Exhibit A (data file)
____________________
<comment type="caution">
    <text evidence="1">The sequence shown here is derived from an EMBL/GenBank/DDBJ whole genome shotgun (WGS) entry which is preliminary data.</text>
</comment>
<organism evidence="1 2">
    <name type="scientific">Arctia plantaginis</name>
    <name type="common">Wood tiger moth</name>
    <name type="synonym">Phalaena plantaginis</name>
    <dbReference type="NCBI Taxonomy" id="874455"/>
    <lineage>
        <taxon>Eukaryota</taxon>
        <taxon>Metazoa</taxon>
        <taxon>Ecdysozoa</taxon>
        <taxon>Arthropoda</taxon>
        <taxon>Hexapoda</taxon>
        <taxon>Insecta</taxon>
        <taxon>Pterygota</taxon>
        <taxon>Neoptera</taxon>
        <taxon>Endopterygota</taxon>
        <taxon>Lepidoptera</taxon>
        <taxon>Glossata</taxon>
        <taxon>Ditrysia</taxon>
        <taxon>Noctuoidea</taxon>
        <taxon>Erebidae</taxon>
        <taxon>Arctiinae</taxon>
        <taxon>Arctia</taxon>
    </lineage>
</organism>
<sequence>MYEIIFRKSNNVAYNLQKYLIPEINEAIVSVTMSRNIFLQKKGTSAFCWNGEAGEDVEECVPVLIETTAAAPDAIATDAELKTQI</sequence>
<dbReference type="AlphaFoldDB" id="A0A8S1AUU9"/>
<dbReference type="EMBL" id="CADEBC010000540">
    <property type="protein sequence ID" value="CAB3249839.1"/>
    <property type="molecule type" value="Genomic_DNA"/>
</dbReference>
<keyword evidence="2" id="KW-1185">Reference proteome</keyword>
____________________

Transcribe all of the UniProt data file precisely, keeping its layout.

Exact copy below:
<comment type="caution">
    <text evidence="1">The sequence shown here is derived from an EMBL/GenBank/DDBJ whole genome shotgun (WGS) entry which is preliminary data.</text>
</comment>
<organism evidence="1 2">
    <name type="scientific">Arctia plantaginis</name>
    <name type="common">Wood tiger moth</name>
    <name type="synonym">Phalaena plantaginis</name>
    <dbReference type="NCBI Taxonomy" id="874455"/>
    <lineage>
        <taxon>Eukaryota</taxon>
        <taxon>Metazoa</taxon>
        <taxon>Ecdysozoa</taxon>
        <taxon>Arthropoda</taxon>
        <taxon>Hexapoda</taxon>
        <taxon>Insecta</taxon>
        <taxon>Pterygota</taxon>
        <taxon>Neoptera</taxon>
        <taxon>Endopterygota</taxon>
        <taxon>Lepidoptera</taxon>
        <taxon>Glossata</taxon>
        <taxon>Ditrysia</taxon>
        <taxon>Noctuoidea</taxon>
        <taxon>Erebidae</taxon>
        <taxon>Arctiinae</taxon>
        <taxon>Arctia</taxon>
    </lineage>
</organism>
<sequence>MYEIIFRKSNNVAYNLQKYLIPEINEAIVSVTMSRNIFLQKKGTSAFCWNGEAGEDVEECVPVLIETTAAAPDAIATDAELKTQI</sequence>
<dbReference type="AlphaFoldDB" id="A0A8S1AUU9"/>
<dbReference type="EMBL" id="CADEBC010000540">
    <property type="protein sequence ID" value="CAB3249839.1"/>
    <property type="molecule type" value="Genomic_DNA"/>
</dbReference>
<keyword evidence="2" id="KW-1185">Reference proteome</keyword>